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Aging | Nutritional Supplements Fight High Homocysteine in Elderly

Nutritional Supplements Fight High Homocysteine in Elderly

Research trials have already found folic acid, vitamin B6, and vitamin B12 to consistently lower homocysteine levels.2 3 4 Several studies have used (and some doctors recommend) 400 to1,000 mcg of folic acid per day, 10 to 50 mg of vitamin B6 per day, and 50 to 300 mcg of vitamin B12 per day. Of these three vitamins, folic acid supplementation lowers homocysteine levels the most for the average person.5 6 Even people with normal blood levels of folic acid can reduce homocysteine by taking folic acid, at least in some situations.7

In the new study, researchers surveyed 200 Argentinean men and women over the age of 65 and found normal blood levels of folic acid and vitamin B12 in the majority of participants. Their average blood homocysteine level was 13.2 micromol/L, significantly higher than the upper limit of normal for both men (11.4 micromol/L) and women (10.4 micromol/L).

The results of the new study, conducted in Argentina, may not be fully applicable to Americans. The Argentinian diet tends to be high in animal proteins and low in green leafy vegetables and other plant foods that are rich in folic acid. However, many Americans do eat a diet similar to that of Argentinians, and one survey among elderly Americans revealed markedly elevated homocysteine levels (greater than 14 micromol/L) in 29.3% of participants. Given the high rate of elevated homocysteine levels across these populations, a B-vitamin supplement seems like a good choice for men and women older than 65.

Several studies have concluded that high levels of homocysteine in the blood are associated with increased risk of heart attacks, strokes, and other cardiovascular diseases. An increase in blood homocysteine from 8 micromol/L (below 9 micromol/L is associated with the lowest risk of developing heart disease) to 13 micromol/L (the average in this study) is associated with a greater than 50% increase in the risk of heart attack or stroke.8

Homocysteine is a by-product of a normal metabolism that can build up in the blood stream of certain individuals. It is thought to somehow directly damage the walls of blood vessels, and that this damage may help start the process of hardening of the arteries. The body uses folic acid, vitamin B6, and vitamin B12 in the metabolic processes necessary to convert homocysteine into other, less toxic substances. Homocysteine can be measured in a standard laboratory test.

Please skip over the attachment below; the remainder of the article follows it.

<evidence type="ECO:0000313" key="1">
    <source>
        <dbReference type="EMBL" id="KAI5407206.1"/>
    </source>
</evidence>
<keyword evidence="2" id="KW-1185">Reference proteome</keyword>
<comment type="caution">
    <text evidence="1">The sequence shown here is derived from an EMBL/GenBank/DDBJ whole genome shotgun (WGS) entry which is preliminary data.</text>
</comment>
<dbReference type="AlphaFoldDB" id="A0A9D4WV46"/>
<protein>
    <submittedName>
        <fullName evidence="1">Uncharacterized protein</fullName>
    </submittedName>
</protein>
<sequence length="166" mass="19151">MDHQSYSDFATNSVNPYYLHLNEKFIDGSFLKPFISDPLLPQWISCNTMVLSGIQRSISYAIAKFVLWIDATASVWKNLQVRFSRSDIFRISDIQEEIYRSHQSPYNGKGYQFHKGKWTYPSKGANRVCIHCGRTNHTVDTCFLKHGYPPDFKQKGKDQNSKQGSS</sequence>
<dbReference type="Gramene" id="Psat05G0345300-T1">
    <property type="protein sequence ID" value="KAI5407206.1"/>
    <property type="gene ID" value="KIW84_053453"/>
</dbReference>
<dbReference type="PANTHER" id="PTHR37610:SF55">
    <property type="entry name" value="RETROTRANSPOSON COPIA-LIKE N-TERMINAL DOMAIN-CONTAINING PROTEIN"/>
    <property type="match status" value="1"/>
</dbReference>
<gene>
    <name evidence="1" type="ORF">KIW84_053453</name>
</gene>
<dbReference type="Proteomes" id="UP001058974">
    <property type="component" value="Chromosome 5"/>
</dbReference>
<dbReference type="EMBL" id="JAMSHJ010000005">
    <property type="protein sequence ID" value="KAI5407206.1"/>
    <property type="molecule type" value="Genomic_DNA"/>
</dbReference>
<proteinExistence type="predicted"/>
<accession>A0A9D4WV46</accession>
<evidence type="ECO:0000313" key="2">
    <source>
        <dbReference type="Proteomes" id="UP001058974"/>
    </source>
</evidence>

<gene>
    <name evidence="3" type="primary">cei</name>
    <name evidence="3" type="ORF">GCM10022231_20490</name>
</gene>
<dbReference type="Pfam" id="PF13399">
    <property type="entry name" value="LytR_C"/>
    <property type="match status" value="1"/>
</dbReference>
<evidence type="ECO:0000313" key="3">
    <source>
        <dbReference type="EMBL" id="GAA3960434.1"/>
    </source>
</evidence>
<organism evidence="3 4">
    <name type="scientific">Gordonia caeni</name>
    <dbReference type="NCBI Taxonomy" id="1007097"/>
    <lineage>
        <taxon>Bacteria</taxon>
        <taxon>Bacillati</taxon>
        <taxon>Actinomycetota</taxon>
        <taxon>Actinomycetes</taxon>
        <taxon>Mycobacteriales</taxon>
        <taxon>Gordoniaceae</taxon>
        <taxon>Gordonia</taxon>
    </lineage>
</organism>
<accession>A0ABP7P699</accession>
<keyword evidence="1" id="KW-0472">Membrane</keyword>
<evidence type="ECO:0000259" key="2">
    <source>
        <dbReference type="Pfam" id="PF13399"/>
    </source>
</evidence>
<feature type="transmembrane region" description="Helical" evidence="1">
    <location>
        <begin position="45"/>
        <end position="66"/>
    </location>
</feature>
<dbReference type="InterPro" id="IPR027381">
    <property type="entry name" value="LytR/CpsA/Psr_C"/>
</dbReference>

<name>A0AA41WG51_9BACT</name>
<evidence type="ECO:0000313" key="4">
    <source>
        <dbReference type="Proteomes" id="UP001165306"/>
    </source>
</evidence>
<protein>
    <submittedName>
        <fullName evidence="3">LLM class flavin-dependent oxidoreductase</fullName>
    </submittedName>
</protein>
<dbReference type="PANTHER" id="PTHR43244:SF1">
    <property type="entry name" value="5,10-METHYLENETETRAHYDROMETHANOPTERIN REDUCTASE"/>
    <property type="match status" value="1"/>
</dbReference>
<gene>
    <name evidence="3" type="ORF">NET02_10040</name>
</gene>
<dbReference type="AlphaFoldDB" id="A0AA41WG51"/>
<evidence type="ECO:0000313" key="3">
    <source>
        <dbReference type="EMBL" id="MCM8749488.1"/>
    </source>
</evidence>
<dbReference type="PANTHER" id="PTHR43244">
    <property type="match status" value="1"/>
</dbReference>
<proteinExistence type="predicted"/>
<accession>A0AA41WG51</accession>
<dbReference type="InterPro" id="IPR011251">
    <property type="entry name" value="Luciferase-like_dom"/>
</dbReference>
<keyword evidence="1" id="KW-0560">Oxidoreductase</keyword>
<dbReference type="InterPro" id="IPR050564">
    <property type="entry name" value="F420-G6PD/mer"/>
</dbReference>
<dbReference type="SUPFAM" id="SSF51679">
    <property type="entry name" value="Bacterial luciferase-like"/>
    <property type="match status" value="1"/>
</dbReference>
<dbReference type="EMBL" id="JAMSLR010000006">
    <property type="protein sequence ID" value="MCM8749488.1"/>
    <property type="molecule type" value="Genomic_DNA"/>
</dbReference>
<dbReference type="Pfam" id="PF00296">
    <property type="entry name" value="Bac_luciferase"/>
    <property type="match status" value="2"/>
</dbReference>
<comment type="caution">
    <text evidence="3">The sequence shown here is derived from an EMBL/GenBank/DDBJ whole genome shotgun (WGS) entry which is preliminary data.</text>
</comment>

The relative importance of homocysteine compared with other risk factors for cardiovascular disease is still being worked out. Most researchers consider it likely, however, that at least some heart attacks and strokes are directly attributable to high homocysteine levels.

References:

1. Janson JJ, Galarza CR, Murua A, et al. Prevalence of hyperhomocysteinemia in an elderly population. Am J Hypertens 2002;15:394–7.
2. Glueck CJ, Shaw P, Land JE, et al. Evidence that homocysteine is an independent risk factor for atherosclerosis in hyperlipidemic patients. Am J Cardiol 1995;75:132–6.
3. Ubbink JB, Vermaak WJH, van der Merwe A, Becker PJ. Vitamin B12, vitamin B6, and folate nutritional status in men with hyperhomocysteinemia. Am J Clin Nutr 1993;57:47–53.
4. Ubbink JB, Vermaak WJH, ven der Merwe A, et al. Vitamin requirements for the treatment of hyperhomocysteinemia in humans. J Nutr 1994;124:1927–33.
5. Dierkes J, Kroesen M, Pietrzik K. Folic acid and vitamin B6 supplementation and plasma homocysteine concentrations in healthy young women. Int J Vitam Nutr Res 1998;68:98–103.
6. Stein JH, McBride PE. Hyperhomocysteinemia and atherosclerotic vascular disease: pathophysiology, screening, and treatment. Arch Intern Med 1998;158:1301–6.
7. De Vecchi AF, Patrosso C, Novembrino C, et al. Folate supplementation in peritoneal dialysis patients with normal erythrocyte folate: effect on plasma homocysteine. Nephron 2001;89:297–302.
8. Boushey CJ, Beresford SA, Omenn GS, Motulsky AG. A quantitative assessment of plasma homocysteine as a risk factor for vascular disease. Probable benefits of increasing folic acid intakes. JAMA 1995;274:1049–57.

Matt Brignall, ND, is in practice at the Seattle Cancer Treatment and Wellness Center and at the Evergreen Integrative Medicine Clinic in Kirkland, WA. He specializes in integrative treatment of cancer. He is a contributor to Healthnotes and Healthnotes Newswire.

Copyright © 2002 Healthnotes, Inc. All rights reserved. This material may not be published, broadcast, rewritten, or redistributed.

A new study has found that more than 90% of people with low blood levels of either vitamin B12 or folic acid have high levels of homocysteine, an easily modifiable risk factor for heart disease. Moreover, 70% of older people, even many with normal levels of vitamin B12 and folic acid, have high homocysteine.1
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The health information contained in this site is not intended as medical advice and should not be considered a substitute for appropriate medical care. Any products mentioned in studies cited in Healthnotes articles are not necessarily endorsed by Bastyr. As with any product, consult with a natural health practitioner to discuss what may be best for you.

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